Story by Adam Ebel
Technology, especially digital technology, seems to be taking greater precedence in our daily lives than ever before.
This is the premise of
code.org’s initiative to offer programs and lessons in computer science and programming languages to younger children often through age friendly games.
“Karel the Dog” is an example. Students must “command” a dog to reach a specific location using commands that happen to resemeble script commands.
Upon opening a website, quotes from entrepreneurs and leaders gleam laud the merits of coding as a skill set.
Entrepreneur Dan Shapiro wants to go a bit further, by offering preschoolers the opportunity to learn coding through a board game called “Robot Turtles.”
He proposed a simple kick starter to distribute the game, which tasked children with guiding a turtle to a gem using a series of simple commands.
Through a simple combination of cards and board strategy, children 3 through 8 unwittingly use the same concepts fundamental to most programming languages.
The kick starter has already generated 18 times its original goal of $25,000. Parents are not the only ones who are grabbing on to the trend.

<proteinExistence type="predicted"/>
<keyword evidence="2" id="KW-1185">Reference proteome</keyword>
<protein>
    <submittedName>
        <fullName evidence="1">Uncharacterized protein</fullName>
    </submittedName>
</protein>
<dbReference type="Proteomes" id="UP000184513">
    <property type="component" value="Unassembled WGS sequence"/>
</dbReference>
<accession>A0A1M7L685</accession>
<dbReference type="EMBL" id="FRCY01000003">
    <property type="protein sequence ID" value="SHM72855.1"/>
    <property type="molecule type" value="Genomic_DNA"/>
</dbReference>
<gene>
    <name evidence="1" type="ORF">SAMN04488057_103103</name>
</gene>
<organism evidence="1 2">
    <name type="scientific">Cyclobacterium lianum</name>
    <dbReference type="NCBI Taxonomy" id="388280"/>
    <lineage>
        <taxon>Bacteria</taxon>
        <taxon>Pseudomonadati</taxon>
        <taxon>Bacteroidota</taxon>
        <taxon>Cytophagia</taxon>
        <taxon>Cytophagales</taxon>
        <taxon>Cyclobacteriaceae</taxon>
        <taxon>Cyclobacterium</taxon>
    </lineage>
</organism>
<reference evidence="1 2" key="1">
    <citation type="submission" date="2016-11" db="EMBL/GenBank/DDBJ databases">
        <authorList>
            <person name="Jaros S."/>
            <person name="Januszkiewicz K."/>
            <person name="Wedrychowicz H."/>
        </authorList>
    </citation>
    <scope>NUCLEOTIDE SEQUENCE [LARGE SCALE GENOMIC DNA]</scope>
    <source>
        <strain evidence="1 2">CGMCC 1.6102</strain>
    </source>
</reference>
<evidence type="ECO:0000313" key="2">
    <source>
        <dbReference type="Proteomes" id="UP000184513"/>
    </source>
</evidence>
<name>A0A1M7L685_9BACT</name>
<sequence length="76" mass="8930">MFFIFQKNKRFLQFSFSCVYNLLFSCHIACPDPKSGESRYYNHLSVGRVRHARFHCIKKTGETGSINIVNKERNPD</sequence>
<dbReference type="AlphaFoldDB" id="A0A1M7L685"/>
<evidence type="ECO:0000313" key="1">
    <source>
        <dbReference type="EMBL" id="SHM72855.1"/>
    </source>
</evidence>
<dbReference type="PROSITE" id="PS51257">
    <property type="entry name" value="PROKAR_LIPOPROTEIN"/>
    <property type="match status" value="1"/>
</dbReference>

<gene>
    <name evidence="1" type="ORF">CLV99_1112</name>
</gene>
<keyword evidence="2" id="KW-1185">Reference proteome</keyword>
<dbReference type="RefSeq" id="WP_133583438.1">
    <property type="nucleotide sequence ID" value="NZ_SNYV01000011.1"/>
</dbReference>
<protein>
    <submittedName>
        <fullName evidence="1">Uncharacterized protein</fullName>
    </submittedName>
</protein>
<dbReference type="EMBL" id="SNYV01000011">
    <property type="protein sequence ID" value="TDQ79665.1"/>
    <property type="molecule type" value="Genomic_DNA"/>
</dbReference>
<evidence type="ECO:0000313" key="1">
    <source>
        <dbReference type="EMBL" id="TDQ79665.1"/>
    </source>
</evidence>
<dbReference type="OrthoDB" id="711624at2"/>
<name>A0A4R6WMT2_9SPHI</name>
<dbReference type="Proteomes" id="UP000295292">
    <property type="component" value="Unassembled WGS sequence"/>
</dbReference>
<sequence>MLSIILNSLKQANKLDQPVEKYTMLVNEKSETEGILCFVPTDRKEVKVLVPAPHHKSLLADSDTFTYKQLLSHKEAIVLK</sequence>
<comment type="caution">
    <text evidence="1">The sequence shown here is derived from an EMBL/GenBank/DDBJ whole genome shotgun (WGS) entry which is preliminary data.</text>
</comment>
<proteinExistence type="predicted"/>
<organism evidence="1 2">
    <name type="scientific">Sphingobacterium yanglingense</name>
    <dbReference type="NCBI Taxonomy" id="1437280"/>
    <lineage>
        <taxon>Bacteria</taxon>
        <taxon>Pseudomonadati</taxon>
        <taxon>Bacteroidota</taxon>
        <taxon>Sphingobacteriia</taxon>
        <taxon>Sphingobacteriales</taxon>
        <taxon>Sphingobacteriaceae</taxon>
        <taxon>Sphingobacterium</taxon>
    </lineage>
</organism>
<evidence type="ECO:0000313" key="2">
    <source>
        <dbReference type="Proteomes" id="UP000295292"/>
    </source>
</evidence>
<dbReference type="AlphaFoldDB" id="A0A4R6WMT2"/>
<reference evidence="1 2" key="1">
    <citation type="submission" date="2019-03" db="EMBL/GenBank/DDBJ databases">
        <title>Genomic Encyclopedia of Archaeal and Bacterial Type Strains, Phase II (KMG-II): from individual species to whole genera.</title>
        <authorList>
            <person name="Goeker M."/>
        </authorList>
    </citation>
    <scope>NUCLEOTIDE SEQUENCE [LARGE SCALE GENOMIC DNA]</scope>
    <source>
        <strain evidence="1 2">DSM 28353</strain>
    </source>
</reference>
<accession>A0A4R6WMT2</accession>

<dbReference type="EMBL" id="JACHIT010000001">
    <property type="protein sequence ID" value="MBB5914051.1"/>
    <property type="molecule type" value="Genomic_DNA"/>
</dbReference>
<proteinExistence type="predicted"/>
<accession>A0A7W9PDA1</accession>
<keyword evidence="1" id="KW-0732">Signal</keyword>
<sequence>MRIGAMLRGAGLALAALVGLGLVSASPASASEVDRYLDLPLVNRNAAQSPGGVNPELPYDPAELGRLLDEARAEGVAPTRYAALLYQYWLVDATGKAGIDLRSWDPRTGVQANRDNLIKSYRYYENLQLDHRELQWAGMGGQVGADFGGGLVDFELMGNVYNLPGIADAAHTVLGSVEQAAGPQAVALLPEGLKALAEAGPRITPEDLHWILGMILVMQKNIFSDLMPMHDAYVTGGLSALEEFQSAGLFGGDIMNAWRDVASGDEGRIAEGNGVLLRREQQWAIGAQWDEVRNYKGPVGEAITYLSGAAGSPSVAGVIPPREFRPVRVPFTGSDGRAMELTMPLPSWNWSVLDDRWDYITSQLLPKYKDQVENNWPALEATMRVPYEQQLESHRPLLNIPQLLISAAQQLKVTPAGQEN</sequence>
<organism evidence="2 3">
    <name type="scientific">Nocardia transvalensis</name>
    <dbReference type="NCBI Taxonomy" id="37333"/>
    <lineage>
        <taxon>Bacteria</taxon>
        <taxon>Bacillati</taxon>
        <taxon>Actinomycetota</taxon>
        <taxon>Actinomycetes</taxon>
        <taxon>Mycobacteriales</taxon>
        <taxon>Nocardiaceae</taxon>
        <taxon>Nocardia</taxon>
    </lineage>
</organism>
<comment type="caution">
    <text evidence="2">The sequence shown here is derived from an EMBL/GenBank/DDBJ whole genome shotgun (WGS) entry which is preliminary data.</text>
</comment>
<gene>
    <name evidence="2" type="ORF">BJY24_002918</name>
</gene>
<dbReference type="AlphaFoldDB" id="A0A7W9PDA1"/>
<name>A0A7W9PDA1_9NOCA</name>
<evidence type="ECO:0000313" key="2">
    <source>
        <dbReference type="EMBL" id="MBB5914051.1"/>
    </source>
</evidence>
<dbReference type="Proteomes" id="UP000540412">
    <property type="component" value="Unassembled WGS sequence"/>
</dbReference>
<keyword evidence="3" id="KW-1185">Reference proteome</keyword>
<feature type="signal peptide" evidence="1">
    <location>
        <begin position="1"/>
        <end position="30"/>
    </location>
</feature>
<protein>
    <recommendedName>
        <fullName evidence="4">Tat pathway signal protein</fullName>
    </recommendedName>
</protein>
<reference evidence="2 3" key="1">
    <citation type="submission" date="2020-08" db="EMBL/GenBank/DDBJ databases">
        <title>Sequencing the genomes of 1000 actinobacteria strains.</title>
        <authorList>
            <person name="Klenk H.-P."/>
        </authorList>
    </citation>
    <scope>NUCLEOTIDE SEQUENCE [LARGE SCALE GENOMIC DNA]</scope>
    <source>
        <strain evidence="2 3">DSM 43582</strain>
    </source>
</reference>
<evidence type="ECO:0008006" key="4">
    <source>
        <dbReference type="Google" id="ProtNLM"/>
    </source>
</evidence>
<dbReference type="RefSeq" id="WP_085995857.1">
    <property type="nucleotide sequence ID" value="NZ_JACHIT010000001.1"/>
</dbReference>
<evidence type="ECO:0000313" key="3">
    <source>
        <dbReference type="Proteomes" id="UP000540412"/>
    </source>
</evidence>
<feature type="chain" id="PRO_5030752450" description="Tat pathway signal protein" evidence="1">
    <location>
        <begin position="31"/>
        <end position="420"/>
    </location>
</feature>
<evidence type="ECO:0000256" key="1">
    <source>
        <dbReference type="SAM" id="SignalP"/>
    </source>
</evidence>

Shapiro has received multiple requests to make similar games for older audiences.
Programming is in demand for an easy-to-approach introduction to basic computer science.
For many, this is common sense.
After all, in an industry dominated by tech firms and software engineers, it certainly grants an advantage few other skills can match.
“It’s more useful than cursive,” said Caleb Swehla, a first-year information systems major.
Regardless of its career utility, coding can be a hobby worthy of respect.
“Programming helps to teach people to think critically and is a healthy hobby,” Dan Guenet, a first-year, said.
The primary discrepancy for many is the young age. Shouldn’t preschoolers play outside?
Many are already disturbed by how prevalent digital information and computers are today, and they think that teaching coding so early is questionable.
“Middle school at the earliest” Ethan Parafink, a first-year, said.
Even the creator of the board game “Robot Turtles” admitted his twins “spend more time in front of the screen” than he would like.
Some, such as first-year Ryan Skajewski, find computers overrated in their usefulness.
“I don’t even know what coding is, ˆand I’ve gotten by fine,” Skajewski said.
He said it opens up a much larger issue about what role computers should have in education and childhood.
Regardless, the popularity of the idea, much like the newest operating systems and apps, is spreading quickly.